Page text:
Fig. 6

Hypothetical mechanism leading to reduced bone mineral density in postmenopausal osteoporotic women

Although simply quantifying peripheral OPCs does not explain the reason and the mechanism of their number in osteoporosis, our findings suggest that AP+/CD15− cells are the reduced cell lineage in osteoporosis, whose quantitative reduction is closely related to bone mineral loss. Interestingly, this marker is poorly associated with traditional risk factors for osteoporosis and provides additional and independent predictive power for reduced bone mineral density. Accordingly, multiple regression and logistic regression confirmed a reduced number of AP+/CD15− cells as an independent covariate of both BMD and osteoporotic status. Moreover, the independent association of AP+ cells with BMD seems to be stronger than that of OCN+ cells; accordingly, in the multivariate model including both AP+/CD15− and OCN+ cells, only AP+/CD15− continued to significantly predict BMD and osteoporotic status.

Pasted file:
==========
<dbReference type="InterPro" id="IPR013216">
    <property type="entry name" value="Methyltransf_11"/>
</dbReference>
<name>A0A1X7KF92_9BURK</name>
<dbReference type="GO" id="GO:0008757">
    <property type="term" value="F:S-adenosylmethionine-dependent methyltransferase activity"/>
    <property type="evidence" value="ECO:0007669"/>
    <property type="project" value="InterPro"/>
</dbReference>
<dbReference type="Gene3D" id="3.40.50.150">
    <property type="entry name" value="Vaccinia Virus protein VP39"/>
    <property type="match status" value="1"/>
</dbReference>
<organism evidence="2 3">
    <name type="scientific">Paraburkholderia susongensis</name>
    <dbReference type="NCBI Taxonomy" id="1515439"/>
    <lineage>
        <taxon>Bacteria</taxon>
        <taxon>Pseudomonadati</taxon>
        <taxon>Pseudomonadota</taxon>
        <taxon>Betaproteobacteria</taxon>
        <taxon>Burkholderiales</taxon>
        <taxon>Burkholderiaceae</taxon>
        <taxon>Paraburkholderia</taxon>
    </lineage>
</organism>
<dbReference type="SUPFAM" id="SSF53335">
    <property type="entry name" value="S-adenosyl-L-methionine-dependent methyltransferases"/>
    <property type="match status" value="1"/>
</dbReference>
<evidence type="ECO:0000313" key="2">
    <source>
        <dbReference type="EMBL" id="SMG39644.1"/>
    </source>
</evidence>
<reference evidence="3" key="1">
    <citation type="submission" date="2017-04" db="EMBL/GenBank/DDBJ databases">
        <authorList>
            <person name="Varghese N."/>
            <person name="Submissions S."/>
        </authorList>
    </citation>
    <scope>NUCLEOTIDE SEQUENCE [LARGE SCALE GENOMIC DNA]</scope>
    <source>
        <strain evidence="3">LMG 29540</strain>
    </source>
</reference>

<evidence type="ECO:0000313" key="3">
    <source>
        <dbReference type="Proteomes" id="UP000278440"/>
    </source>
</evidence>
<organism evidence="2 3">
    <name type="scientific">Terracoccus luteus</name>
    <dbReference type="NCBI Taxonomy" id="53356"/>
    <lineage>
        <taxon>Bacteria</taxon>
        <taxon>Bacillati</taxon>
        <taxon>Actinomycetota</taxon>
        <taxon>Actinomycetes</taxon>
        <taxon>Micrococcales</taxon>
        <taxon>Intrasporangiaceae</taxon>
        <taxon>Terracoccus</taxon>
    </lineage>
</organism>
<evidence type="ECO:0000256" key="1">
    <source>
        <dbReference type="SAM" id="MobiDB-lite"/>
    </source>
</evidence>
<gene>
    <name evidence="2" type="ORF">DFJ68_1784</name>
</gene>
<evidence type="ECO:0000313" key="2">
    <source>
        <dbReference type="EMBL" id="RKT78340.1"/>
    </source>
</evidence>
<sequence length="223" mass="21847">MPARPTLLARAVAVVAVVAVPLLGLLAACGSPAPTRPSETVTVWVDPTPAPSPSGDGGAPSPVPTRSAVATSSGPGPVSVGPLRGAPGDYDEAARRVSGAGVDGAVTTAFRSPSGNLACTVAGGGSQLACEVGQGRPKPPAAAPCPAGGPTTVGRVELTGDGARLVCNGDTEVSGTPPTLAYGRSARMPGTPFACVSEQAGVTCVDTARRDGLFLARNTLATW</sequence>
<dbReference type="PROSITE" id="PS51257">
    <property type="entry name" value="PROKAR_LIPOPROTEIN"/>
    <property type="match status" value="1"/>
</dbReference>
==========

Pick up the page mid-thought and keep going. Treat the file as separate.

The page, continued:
Recent traumatic bone fractures have been associated with a progressive increase in the number of circulating OPCs both in human and animal models [36]. Thus, the presence in our study of osteoporotic women with fragility fractures may have had an influence on the difference in the number of OPCs between osteoporotic subjects and healthy controls. However, after excluding osteoporotic women with fragility fractures, osteoporotic women without fractures still had a lower number of AP+/CD15− cells and a greater number of AP+/CD15−/CD34+ and OCN+ cells than nonosteoporotic controls. The presence of osteoporotic women with nonrecent fragility fractures allowed us to show that women with osteoporotic fractures have lower number of AP+/CD15− cells in comparison to both osteoporotic women without fractures and nonosteoporotic women. Thus, a suggestion for a possible role of AP+/CD15− cells in prediction of fragility fractures may be hypothesized, although higher statistical power is needed to answer this relevant issue.